On February 7th 1964, The Beatles landed at Kennedy Airport, New York amid extraordinary scenes of female hysteria. The black and white newsreel images of thousands of teenage girls with their beehives and flipped curls, screaming and waving lovingly-crafted banners proclaiming ‘I LOVE PAUL’ or ‘RINGO FOREVER’ have since become iconic reminders of a landmark moment in 20th century popular culture.
Similar scenes occurred in cities across Britain and America for the next two years in a phenomenon unlike anything seen before. There had been teenage fans or teenyboppers before, clamouring for Elvis or even earlier for teen idols like Frank Sinatra, but never on this scale.
So who were these teenagers? Who were those screaming girls - some of whose faces, distorted by screams and tears, live on in the photos and newsreels? What became of them and where are they now?
She Loves You will tell the individual stories of the girls who screamed for The Beatles, often waiting for hours on end at airports, railway stations, hotels and concert venues, in Britain and America.
Each chapter will tell a different story - of ‘Diane in New York’, ‘Sandra in Manchester’ or ‘Ellen in Los Angeles’ – each one linked by their love of The Beatles.
Why did they scream when the group appeared? What were the circumstances of their own journeys to the airports and concert halls? Had they skived off school or raided pocket money funds? Did they tell their parents they were going to a friend’s house?
What was the impact of The Beatles on their teenage years as a whole? How did their lives evolve subsequently and do they still love The Beatles now?
The 1960s and 70s were decades of extraordinary social change, both in Britain and America and the lives of these teenage Beatles fans will inevitably have been influenced by the changes in the world around them.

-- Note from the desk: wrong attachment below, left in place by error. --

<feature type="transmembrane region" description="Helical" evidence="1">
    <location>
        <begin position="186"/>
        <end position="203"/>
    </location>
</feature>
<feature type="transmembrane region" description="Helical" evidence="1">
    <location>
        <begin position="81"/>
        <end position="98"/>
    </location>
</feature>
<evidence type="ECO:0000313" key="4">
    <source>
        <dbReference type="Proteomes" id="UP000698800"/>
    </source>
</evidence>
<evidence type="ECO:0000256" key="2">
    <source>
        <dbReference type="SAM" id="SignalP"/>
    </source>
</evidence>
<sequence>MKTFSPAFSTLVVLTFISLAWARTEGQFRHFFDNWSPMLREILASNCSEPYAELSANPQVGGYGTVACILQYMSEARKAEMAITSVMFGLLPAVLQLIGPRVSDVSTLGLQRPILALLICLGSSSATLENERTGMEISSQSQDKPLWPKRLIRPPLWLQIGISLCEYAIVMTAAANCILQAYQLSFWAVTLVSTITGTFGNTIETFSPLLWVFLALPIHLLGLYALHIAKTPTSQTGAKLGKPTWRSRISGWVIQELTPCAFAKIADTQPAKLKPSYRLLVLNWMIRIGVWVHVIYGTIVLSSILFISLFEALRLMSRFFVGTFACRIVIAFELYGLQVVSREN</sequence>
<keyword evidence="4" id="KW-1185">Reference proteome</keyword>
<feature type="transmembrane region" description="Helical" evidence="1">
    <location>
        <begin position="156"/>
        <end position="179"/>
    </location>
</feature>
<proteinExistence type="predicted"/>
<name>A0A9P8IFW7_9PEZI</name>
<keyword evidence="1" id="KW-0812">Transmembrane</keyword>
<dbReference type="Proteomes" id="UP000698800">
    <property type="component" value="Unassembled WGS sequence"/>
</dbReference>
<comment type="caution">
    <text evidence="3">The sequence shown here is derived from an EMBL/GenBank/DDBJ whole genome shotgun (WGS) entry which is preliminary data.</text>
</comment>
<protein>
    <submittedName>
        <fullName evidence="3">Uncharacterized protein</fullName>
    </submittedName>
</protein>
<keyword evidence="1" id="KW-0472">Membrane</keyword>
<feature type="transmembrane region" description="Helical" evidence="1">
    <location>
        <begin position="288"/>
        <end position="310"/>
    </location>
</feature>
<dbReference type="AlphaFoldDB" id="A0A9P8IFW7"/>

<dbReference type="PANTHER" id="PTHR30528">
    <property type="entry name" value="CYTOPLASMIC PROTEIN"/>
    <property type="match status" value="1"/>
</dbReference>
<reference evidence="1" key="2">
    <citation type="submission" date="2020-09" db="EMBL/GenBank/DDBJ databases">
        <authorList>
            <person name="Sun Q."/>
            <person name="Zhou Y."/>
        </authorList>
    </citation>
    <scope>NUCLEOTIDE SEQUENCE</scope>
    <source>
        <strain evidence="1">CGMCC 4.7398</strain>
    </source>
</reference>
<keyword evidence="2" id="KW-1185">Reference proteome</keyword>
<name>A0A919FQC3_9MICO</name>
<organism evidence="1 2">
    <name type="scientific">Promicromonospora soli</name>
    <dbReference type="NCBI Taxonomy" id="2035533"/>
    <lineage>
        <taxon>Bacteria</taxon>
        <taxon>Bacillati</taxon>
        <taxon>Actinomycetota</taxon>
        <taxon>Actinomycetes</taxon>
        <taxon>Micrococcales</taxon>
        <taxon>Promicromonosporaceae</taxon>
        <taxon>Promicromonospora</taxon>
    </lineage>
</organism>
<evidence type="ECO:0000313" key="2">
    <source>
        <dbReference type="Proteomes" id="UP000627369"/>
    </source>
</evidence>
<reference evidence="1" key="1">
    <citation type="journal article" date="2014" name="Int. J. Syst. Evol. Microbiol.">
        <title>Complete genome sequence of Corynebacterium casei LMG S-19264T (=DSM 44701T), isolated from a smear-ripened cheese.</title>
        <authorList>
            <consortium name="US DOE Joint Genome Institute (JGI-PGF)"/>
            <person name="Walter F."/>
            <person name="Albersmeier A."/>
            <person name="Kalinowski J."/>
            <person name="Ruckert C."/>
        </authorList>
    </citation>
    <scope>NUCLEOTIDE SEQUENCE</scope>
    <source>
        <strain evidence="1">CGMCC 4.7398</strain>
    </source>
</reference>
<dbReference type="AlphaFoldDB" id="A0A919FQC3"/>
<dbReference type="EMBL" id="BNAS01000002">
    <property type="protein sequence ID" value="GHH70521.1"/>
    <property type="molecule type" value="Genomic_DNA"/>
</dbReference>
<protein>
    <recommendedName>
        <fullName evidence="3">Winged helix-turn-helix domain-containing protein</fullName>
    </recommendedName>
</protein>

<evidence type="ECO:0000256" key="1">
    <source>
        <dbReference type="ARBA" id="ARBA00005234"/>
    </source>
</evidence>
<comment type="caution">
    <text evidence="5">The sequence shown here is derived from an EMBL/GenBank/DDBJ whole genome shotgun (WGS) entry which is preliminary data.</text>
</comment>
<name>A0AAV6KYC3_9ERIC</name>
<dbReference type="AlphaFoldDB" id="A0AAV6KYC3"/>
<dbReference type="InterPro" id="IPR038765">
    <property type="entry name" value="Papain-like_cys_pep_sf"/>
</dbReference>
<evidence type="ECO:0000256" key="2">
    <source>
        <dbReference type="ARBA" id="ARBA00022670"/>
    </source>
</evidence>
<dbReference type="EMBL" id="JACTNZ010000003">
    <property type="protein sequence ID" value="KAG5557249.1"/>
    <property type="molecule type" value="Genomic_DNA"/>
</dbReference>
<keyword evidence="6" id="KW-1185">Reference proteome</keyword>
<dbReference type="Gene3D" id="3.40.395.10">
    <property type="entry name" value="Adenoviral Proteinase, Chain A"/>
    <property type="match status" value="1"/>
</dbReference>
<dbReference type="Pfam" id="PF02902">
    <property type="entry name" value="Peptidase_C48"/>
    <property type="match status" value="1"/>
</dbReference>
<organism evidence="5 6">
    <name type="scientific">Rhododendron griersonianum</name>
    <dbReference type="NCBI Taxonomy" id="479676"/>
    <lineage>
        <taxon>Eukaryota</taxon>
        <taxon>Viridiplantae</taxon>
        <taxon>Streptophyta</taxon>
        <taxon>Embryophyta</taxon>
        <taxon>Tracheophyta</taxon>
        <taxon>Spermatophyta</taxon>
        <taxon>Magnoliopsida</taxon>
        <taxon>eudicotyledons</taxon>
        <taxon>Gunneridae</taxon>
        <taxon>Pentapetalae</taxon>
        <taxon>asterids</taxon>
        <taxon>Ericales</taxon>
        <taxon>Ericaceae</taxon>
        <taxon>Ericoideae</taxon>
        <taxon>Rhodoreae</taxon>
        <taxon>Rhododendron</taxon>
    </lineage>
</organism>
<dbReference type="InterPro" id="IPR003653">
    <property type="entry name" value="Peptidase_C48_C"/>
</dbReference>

Some of these girls may have had brothers or boyfriends who went off to fight in the war in Vietnam. Others may have been influenced by the women’s movement of the early 70s. In Britain meanwhile, a young girl’s life may have involved a move from a rural town to a city and the opportunity to share a flat and work rather than getting married shortly after leaving school as had more often been the norm for the previous generation.
Whatever their circumstances, many of these women will have had fascinating lives and I believe their stories deserve to be told.
She Loves You will tell the story, not only of Beatlemania but of a generation.
From: ‘Dream a Little Dream of Me – The Life of ‘Mama’ Cass Elliot’ (published by Macmillan)
England and all-things-English had been an obsession with Cass for years, almost equaling her fixation on John Lennon, so the idea of finally going to the country that she had fantasized about for so long seemed better than it was possible to imagine. She adored all things British -- from King Arthur and the Round Table to Dunhill cigarettes and tea and crumpets.
When Cass finally did come to visit London, she couldn’t have timed it better. By the summer of 1966, London had taken over from Rome, Paris, or New York as the world’s hippest metropolis. Suddenly the most exciting developments in virtually every field seemed to be coming out of London. It was now home to the Beatles and the Rolling Stones while Mary Quant, Vidal Sassoon, and David Bailey were trailblazing a revolution in women’s style and photography. There was also a new generation of London-born actors such as Michael Caine and Terence Stamp breaking new ground in British films. Consequently, the world’s celebrities were now flocking to London, and on any given evening at one of the capital’s fashionable nightspots, you could stumble across a gathering of assorted Beatles, Hollywood stars, showbiz legends, and bright young meteors reveling in the sheer thrill of it all.
This was what Cass and the rest of the group were about to discover, and on arrival in London, they were installed in a magnificent townhouse apartment on Berkeley Square, one of central London’s grandest and most prestigious garden squares. With floor-to-ceiling windows opening out onto the square below, the flat was furnished with antiques and the living room featured a grand piano, an extensive library and an original Regency fireplace.
Cass had a room at the top with spectacular views across London, and she couldn’t have been happier. What was more, within a few days of their arrival, the group discovered that Mick Jagger and his girlfriend, Chrissie Shrimpton, were living in the apartment below.
For Cass, simply being in the city where The Beatles lived was a truly English heaven in itself. It hadn’t occurred to her, or indeed the rest of The Mamas and the Papas that they might come to meet the group. But Cass would indeed meet her Beatles, albeit not quite under the circumstances she may have wished.
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